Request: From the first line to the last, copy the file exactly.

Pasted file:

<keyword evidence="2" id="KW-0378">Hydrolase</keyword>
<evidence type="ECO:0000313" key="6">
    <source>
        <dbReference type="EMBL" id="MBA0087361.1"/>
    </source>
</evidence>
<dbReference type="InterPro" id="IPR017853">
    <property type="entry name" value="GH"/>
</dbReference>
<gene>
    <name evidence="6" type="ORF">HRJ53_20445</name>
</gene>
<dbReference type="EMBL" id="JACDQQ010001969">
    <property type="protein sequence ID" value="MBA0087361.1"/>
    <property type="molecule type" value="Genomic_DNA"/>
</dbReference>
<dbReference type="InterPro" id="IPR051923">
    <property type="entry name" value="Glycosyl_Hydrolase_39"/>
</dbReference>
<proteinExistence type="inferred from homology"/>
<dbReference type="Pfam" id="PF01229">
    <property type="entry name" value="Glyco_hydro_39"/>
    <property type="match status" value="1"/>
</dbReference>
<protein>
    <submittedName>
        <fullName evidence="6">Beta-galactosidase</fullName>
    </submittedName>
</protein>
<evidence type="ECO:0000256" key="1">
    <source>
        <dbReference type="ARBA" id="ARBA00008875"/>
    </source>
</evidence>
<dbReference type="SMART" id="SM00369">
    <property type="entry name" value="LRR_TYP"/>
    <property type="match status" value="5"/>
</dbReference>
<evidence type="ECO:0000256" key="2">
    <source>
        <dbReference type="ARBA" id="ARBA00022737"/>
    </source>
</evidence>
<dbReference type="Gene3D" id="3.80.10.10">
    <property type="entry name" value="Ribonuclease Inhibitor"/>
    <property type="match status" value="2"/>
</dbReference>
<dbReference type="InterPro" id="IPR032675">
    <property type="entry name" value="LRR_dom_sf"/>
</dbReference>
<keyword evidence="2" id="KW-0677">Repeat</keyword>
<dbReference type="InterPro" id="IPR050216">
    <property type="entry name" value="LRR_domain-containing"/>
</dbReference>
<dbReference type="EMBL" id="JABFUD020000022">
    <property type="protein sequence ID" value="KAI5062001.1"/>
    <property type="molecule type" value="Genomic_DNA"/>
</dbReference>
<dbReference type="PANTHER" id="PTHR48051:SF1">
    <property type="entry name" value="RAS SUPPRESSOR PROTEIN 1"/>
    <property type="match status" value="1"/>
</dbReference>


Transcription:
<keyword evidence="2" id="KW-0378">Hydrolase</keyword>
<evidence type="ECO:0000313" key="6">
    <source>
        <dbReference type="EMBL" id="MBA0087361.1"/>
    </source>
</evidence>
<dbReference type="InterPro" id="IPR017853">
    <property type="entry name" value="GH"/>
</dbReference>
<gene>
    <name evidence="6" type="ORF">HRJ53_20445</name>
</gene>
<dbReference type="EMBL" id="JACDQQ010001969">
    <property type="protein sequence ID" value="MBA0087361.1"/>
    <property type="molecule type" value="Genomic_DNA"/>
</dbReference>
<dbReference type="InterPro" id="IPR051923">
    <property type="entry name" value="Glycosyl_Hydrolase_39"/>
</dbReference>
<proteinExistence type="inferred from homology"/>
<dbReference type="Pfam" id="PF01229">
    <property type="entry name" value="Glyco_hydro_39"/>
    <property type="match status" value="1"/>
</dbReference>
<protein>
    <submittedName>
        <fullName evidence="6">Beta-galactosidase</fullName>
    </submittedName>
</protein>
<evidence type="ECO:0000256" key="1">
    <source>
        <dbReference type="ARBA" id="ARBA00008875"/>
    </source>
</evidence>
<dbReference type="SMART" id="SM00369">
    <property type="entry name" value="LRR_TYP"/>
    <property type="match status" value="5"/>
</dbReference>
<evidence type="ECO:0000256" key="2">
    <source>
        <dbReference type="ARBA" id="ARBA00022737"/>
    </source>
</evidence>
<dbReference type="Gene3D" id="3.80.10.10">
    <property type="entry name" value="Ribonuclease Inhibitor"/>
    <property type="match status" value="2"/>
</dbReference>
<dbReference type="InterPro" id="IPR032675">
    <property type="entry name" value="LRR_dom_sf"/>
</dbReference>
<keyword evidence="2" id="KW-0677">Repeat</keyword>
<dbReference type="InterPro" id="IPR050216">
    <property type="entry name" value="LRR_domain-containing"/>
</dbReference>
<dbReference type="EMBL" id="JABFUD020000022">
    <property type="protein sequence ID" value="KAI5062001.1"/>
    <property type="molecule type" value="Genomic_DNA"/>
</dbReference>
<dbReference type="PANTHER" id="PTHR48051:SF1">
    <property type="entry name" value="RAS SUPPRESSOR PROTEIN 1"/>
    <property type="match status" value="1"/>
</dbReference>